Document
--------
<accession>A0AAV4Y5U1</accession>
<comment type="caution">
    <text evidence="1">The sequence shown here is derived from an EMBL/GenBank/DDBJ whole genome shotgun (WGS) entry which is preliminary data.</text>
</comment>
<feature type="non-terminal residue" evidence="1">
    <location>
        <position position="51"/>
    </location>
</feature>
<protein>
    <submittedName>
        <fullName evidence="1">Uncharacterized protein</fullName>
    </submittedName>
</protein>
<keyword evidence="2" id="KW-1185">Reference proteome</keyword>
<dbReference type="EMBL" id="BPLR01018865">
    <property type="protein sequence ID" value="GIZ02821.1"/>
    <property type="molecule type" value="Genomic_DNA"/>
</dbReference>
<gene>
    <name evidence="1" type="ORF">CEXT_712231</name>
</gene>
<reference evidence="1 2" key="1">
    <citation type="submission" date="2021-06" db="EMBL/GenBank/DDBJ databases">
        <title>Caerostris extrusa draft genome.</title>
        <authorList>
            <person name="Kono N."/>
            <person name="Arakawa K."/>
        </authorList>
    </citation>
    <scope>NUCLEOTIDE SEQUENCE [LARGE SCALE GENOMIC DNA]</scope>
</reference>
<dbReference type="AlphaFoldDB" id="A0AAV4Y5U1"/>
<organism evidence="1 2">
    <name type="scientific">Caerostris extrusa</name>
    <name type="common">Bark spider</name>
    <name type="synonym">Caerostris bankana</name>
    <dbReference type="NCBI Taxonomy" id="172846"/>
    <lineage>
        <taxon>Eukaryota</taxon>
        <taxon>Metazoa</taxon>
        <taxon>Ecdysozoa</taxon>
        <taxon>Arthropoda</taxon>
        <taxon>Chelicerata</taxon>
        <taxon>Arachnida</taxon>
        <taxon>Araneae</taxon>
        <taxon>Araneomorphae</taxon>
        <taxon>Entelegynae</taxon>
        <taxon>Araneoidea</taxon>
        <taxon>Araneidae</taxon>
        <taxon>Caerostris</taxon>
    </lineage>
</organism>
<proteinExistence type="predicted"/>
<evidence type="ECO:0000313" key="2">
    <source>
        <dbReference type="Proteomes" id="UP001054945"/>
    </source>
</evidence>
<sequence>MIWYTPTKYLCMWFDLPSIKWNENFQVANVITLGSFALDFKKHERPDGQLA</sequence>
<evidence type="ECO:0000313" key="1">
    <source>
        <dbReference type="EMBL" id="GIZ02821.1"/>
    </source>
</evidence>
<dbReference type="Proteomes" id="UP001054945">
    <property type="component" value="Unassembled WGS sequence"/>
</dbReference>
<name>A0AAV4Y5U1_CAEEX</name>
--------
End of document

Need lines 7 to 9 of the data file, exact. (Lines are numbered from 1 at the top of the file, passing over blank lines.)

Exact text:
        <position position="51"/>
    </location>
</feature>